Protein Quaternary Structure: Subunit–Subunit Interactions

Abstract

The quaternary structure of proteins is the highest level of structural organization observed in these macromolecules. The multimeric proteins that result from quaternary structure formation involve the association of protein subunits through hydrophobic and electrostatic interactions. Protein quaternary structure has important implications for protein folding and function.

Keywords: protein–protein interaction; subunit; oligomer; molecular recognition; multimer

Figure 1.

Molscript diagrams depicting the secondary structure elements and the quaternary structure of (a) homodimeric interleukin 8; (b) heterodimeric human chorionic gonadotrophin; (c) homodimeric HIV‐1 protease; (d) heterotetrameric human haemoglobin. In each diagram the protein subunits are differentiated by colour, and in (d) one αβ‐protomer of haemoglobin is coloured red and one green. The haem groups in each subunit shown in (d) are depicted by ball‐and‐stick representations.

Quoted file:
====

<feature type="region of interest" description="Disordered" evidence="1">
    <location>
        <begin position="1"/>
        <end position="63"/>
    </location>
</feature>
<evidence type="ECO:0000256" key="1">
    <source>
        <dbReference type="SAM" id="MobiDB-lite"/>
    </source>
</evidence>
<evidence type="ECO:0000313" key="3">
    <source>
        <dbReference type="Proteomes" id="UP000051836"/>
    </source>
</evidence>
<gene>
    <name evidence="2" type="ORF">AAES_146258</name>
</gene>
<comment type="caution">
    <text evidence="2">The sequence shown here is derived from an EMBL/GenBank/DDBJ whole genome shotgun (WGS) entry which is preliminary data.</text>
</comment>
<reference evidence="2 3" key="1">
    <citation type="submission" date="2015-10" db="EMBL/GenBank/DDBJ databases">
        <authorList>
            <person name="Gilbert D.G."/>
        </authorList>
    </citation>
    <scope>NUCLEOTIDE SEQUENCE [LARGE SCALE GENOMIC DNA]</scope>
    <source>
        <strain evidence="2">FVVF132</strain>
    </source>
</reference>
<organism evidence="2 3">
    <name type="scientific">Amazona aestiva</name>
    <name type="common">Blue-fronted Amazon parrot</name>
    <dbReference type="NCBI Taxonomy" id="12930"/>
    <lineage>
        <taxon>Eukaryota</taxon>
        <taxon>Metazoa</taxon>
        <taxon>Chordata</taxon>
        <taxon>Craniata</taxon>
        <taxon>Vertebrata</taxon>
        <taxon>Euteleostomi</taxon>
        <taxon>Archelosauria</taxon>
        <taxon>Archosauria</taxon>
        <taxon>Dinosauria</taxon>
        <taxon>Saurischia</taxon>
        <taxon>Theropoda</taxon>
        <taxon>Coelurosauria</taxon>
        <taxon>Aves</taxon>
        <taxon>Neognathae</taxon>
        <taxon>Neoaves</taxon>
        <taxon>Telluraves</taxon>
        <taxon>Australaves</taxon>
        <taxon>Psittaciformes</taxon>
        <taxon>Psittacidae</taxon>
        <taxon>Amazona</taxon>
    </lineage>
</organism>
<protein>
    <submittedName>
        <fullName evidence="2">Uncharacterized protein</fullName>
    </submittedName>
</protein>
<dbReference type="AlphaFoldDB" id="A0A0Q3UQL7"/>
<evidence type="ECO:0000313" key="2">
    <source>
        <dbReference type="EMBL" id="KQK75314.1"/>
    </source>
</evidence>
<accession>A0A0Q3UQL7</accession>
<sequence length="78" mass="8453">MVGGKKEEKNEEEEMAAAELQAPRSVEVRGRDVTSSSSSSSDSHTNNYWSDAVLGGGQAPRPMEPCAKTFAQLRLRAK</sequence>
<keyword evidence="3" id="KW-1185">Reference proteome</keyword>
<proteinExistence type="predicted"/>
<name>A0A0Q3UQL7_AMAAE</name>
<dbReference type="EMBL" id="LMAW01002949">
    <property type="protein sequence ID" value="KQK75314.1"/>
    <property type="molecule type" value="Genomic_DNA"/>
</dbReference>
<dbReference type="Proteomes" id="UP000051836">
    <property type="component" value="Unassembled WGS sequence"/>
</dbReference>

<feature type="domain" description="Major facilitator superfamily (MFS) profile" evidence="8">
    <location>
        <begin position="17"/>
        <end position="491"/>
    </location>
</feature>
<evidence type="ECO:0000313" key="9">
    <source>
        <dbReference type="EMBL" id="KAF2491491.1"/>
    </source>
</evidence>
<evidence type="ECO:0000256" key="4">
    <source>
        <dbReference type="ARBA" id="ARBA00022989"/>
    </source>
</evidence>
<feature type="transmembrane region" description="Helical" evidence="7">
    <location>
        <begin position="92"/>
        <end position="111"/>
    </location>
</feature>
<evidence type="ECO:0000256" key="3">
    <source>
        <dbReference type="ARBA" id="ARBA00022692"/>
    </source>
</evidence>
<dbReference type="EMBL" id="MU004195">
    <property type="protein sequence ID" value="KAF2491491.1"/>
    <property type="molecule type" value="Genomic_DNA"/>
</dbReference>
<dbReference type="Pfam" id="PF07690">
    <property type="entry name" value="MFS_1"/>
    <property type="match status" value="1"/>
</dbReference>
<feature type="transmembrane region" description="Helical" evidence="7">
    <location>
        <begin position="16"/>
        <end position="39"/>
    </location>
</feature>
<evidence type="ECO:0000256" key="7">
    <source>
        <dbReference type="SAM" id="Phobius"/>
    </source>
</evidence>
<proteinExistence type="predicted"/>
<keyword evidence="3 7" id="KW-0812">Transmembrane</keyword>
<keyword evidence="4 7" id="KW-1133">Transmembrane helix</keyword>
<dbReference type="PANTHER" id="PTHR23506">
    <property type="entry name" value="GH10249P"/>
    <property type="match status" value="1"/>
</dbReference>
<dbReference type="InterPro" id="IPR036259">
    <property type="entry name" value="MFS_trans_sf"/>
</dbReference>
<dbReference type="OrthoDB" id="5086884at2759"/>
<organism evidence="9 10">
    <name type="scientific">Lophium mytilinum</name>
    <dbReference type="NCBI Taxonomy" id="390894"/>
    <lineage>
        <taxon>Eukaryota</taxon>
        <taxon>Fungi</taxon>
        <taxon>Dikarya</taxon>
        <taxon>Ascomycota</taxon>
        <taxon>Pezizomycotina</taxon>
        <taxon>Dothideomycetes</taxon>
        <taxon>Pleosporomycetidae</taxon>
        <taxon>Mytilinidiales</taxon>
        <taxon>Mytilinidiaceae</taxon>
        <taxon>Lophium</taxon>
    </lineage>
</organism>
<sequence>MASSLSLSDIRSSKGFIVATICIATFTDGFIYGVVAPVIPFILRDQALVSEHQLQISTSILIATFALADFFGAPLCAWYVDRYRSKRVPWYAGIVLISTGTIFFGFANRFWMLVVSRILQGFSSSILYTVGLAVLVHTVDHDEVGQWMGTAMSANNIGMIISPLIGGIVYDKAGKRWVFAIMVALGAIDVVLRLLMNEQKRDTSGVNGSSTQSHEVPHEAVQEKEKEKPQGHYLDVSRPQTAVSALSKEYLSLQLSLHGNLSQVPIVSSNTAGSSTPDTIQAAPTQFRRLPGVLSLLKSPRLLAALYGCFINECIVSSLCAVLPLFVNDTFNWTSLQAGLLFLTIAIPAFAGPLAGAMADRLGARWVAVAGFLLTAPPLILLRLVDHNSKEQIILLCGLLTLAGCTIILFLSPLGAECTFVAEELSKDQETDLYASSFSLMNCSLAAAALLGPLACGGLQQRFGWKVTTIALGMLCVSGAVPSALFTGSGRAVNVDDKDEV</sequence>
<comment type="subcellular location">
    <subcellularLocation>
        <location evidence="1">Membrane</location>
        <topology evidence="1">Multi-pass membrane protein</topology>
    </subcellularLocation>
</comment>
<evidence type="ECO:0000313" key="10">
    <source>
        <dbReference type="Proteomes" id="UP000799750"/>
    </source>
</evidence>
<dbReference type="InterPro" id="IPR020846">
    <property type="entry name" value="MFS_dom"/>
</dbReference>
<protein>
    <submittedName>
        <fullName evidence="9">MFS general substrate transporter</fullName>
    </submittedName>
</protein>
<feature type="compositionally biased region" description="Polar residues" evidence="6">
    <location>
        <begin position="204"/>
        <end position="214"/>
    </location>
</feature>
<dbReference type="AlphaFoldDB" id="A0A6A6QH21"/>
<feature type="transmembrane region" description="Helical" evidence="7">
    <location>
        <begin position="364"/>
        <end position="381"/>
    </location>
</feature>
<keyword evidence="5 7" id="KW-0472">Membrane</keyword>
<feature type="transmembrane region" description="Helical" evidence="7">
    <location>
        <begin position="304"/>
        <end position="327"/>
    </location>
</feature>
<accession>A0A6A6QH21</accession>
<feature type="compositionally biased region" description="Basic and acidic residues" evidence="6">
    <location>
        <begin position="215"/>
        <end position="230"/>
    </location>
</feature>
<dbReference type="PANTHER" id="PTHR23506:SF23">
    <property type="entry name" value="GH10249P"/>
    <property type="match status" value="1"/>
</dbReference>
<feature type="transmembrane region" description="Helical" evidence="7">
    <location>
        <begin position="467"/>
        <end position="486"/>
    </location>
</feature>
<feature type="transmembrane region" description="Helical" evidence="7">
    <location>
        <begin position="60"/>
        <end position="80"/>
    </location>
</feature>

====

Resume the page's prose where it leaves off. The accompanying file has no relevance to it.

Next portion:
Figure 2.

Modes of association in multimeric proteins: (a) isologous, in which the binding sets (indicated by the letters ‘a’ and ‘b’) are identical; (b) heterologous, in which the binding sets (indicated by the letters ‘a’, ‘b’, ‘c’ and ‘d’) are not identical. Adapted from Monod et al., .

Figure 3.

The accessible surface area of a protein. The diagram shows just two atoms, with a probe sphere (with a radius of R) defining the accessible surface.

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Further Reading

Banaszak LJ, Birktoft JJ and Barry CD (1981) Protein–protein interactions and protein structures. In: Protein–Protein Interactions, pp. 31–128. New York: Wiley.

Chan WW (1976) The relationship between quaternary structure and enzyme activity. Trends in Biological Sciences 11: 258–260.

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Jones, Susan, and Thornton, Janet M(Apr 2001) Protein Quaternary Structure: Subunit–Subunit Interactions. In: eLS. John Wiley & Sons Ltd, Chichester. http://www.els.net [doi: 10.1038/npg.els.0003120]